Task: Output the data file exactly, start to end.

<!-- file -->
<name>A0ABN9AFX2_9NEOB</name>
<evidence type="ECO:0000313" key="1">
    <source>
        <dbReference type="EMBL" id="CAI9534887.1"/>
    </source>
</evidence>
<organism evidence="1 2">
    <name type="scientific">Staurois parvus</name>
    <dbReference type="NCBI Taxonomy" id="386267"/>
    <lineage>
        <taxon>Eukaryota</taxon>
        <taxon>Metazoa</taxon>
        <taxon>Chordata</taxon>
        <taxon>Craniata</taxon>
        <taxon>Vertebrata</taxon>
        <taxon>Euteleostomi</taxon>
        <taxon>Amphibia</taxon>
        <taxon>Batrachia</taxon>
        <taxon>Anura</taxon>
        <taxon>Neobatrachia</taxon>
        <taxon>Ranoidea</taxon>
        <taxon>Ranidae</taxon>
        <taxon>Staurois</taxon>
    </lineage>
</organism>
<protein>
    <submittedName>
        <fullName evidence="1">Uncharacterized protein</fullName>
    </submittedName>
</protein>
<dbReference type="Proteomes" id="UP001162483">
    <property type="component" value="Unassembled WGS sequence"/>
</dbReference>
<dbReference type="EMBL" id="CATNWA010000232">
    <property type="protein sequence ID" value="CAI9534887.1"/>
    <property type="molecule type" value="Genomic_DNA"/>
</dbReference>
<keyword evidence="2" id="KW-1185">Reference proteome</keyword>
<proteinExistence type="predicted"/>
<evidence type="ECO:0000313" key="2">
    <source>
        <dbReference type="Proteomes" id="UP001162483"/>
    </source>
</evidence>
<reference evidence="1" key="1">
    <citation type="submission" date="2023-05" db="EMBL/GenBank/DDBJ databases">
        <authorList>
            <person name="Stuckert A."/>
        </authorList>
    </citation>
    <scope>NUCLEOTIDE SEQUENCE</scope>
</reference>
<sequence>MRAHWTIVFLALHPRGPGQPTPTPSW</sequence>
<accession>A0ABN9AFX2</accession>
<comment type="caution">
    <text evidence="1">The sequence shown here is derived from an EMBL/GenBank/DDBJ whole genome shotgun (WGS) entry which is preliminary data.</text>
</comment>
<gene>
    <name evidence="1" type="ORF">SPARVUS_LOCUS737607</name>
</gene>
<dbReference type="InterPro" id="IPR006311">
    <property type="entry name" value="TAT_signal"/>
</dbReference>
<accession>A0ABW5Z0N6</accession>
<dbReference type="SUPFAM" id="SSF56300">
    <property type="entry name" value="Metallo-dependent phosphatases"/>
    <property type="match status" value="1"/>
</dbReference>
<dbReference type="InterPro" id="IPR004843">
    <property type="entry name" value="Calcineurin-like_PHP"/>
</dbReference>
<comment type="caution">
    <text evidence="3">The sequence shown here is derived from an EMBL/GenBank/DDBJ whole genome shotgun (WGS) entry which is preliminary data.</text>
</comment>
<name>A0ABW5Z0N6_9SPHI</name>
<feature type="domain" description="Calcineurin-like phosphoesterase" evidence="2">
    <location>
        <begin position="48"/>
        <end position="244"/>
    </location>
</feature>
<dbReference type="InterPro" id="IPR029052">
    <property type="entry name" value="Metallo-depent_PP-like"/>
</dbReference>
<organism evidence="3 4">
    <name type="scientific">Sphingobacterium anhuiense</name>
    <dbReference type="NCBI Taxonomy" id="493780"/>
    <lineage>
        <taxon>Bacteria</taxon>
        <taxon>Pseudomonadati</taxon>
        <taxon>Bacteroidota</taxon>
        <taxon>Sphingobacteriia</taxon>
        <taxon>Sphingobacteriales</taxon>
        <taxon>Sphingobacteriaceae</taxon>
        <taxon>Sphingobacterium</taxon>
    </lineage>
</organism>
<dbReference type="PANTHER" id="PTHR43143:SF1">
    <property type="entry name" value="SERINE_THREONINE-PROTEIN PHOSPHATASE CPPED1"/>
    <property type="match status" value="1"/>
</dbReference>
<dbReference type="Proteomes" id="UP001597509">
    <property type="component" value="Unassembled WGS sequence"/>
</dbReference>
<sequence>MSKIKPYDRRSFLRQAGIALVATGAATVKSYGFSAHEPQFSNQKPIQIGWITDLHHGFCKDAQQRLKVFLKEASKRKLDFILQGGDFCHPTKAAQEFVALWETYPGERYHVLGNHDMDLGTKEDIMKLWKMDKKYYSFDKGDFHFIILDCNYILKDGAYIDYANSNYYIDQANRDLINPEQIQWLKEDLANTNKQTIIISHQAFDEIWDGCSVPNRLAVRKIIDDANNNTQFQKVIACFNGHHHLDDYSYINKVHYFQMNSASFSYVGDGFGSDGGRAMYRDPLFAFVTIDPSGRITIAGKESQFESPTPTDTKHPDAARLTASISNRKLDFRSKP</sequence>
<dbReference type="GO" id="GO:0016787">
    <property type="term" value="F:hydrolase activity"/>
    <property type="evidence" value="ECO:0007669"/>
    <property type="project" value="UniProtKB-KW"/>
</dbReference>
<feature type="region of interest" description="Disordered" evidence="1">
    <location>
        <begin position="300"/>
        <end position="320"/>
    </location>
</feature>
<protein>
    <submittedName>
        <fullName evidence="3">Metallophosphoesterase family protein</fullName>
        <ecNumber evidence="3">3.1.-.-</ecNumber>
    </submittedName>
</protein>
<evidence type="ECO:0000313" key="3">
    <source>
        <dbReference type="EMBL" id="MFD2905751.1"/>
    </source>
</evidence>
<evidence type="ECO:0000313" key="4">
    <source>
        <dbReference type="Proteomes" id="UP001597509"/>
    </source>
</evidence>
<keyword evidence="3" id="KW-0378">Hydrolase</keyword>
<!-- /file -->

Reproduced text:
<name>A0ABN9AFX2_9NEOB</name>
<evidence type="ECO:0000313" key="1">
    <source>
        <dbReference type="EMBL" id="CAI9534887.1"/>
    </source>
</evidence>
<organism evidence="1 2">
    <name type="scientific">Staurois parvus</name>
    <dbReference type="NCBI Taxonomy" id="386267"/>
    <lineage>
        <taxon>Eukaryota</taxon>
        <taxon>Metazoa</taxon>
        <taxon>Chordata</taxon>
        <taxon>Craniata</taxon>
        <taxon>Vertebrata</taxon>
        <taxon>Euteleostomi</taxon>
        <taxon>Amphibia</taxon>
        <taxon>Batrachia</taxon>
        <taxon>Anura</taxon>
        <taxon>Neobatrachia</taxon>
        <taxon>Ranoidea</taxon>
        <taxon>Ranidae</taxon>
        <taxon>Staurois</taxon>
    </lineage>
</organism>
<protein>
    <submittedName>
        <fullName evidence="1">Uncharacterized protein</fullName>
    </submittedName>
</protein>
<dbReference type="Proteomes" id="UP001162483">
    <property type="component" value="Unassembled WGS sequence"/>
</dbReference>
<dbReference type="EMBL" id="CATNWA010000232">
    <property type="protein sequence ID" value="CAI9534887.1"/>
    <property type="molecule type" value="Genomic_DNA"/>
</dbReference>
<keyword evidence="2" id="KW-1185">Reference proteome</keyword>
<proteinExistence type="predicted"/>
<evidence type="ECO:0000313" key="2">
    <source>
        <dbReference type="Proteomes" id="UP001162483"/>
    </source>
</evidence>
<reference evidence="1" key="1">
    <citation type="submission" date="2023-05" db="EMBL/GenBank/DDBJ databases">
        <authorList>
            <person name="Stuckert A."/>
        </authorList>
    </citation>
    <scope>NUCLEOTIDE SEQUENCE</scope>
</reference>
<sequence>MRAHWTIVFLALHPRGPGQPTPTPSW</sequence>
<accession>A0ABN9AFX2</accession>
<comment type="caution">
    <text evidence="1">The sequence shown here is derived from an EMBL/GenBank/DDBJ whole genome shotgun (WGS) entry which is preliminary data.</text>
</comment>
<gene>
    <name evidence="1" type="ORF">SPARVUS_LOCUS737607</name>
</gene>
<dbReference type="InterPro" id="IPR006311">
    <property type="entry name" value="TAT_signal"/>
</dbReference>
<accession>A0ABW5Z0N6</accession>
<dbReference type="SUPFAM" id="SSF56300">
    <property type="entry name" value="Metallo-dependent phosphatases"/>
    <property type="match status" value="1"/>
</dbReference>
<dbReference type="InterPro" id="IPR004843">
    <property type="entry name" value="Calcineurin-like_PHP"/>
</dbReference>
<comment type="caution">
    <text evidence="3">The sequence shown here is derived from an EMBL/GenBank/DDBJ whole genome shotgun (WGS) entry which is preliminary data.</text>
</comment>
<name>A0ABW5Z0N6_9SPHI</name>
<feature type="domain" description="Calcineurin-like phosphoesterase" evidence="2">
    <location>
        <begin position="48"/>
        <end position="244"/>
    </location>
</feature>
<dbReference type="InterPro" id="IPR029052">
    <property type="entry name" value="Metallo-depent_PP-like"/>
</dbReference>
<organism evidence="3 4">
    <name type="scientific">Sphingobacterium anhuiense</name>
    <dbReference type="NCBI Taxonomy" id="493780"/>
    <lineage>
        <taxon>Bacteria</taxon>
        <taxon>Pseudomonadati</taxon>
        <taxon>Bacteroidota</taxon>
        <taxon>Sphingobacteriia</taxon>
        <taxon>Sphingobacteriales</taxon>
        <taxon>Sphingobacteriaceae</taxon>
        <taxon>Sphingobacterium</taxon>
    </lineage>
</organism>
<dbReference type="PANTHER" id="PTHR43143:SF1">
    <property type="entry name" value="SERINE_THREONINE-PROTEIN PHOSPHATASE CPPED1"/>
    <property type="match status" value="1"/>
</dbReference>
<dbReference type="Proteomes" id="UP001597509">
    <property type="component" value="Unassembled WGS sequence"/>
</dbReference>
<sequence>MSKIKPYDRRSFLRQAGIALVATGAATVKSYGFSAHEPQFSNQKPIQIGWITDLHHGFCKDAQQRLKVFLKEASKRKLDFILQGGDFCHPTKAAQEFVALWETYPGERYHVLGNHDMDLGTKEDIMKLWKMDKKYYSFDKGDFHFIILDCNYILKDGAYIDYANSNYYIDQANRDLINPEQIQWLKEDLANTNKQTIIISHQAFDEIWDGCSVPNRLAVRKIIDDANNNTQFQKVIACFNGHHHLDDYSYINKVHYFQMNSASFSYVGDGFGSDGGRAMYRDPLFAFVTIDPSGRITIAGKESQFESPTPTDTKHPDAARLTASISNRKLDFRSKP</sequence>
<dbReference type="GO" id="GO:0016787">
    <property type="term" value="F:hydrolase activity"/>
    <property type="evidence" value="ECO:0007669"/>
    <property type="project" value="UniProtKB-KW"/>
</dbReference>
<feature type="region of interest" description="Disordered" evidence="1">
    <location>
        <begin position="300"/>
        <end position="320"/>
    </location>
</feature>
<protein>
    <submittedName>
        <fullName evidence="3">Metallophosphoesterase family protein</fullName>
        <ecNumber evidence="3">3.1.-.-</ecNumber>
    </submittedName>
</protein>
<evidence type="ECO:0000313" key="3">
    <source>
        <dbReference type="EMBL" id="MFD2905751.1"/>
    </source>
</evidence>
<evidence type="ECO:0000313" key="4">
    <source>
        <dbReference type="Proteomes" id="UP001597509"/>
    </source>
</evidence>
<keyword evidence="3" id="KW-0378">Hydrolase</keyword>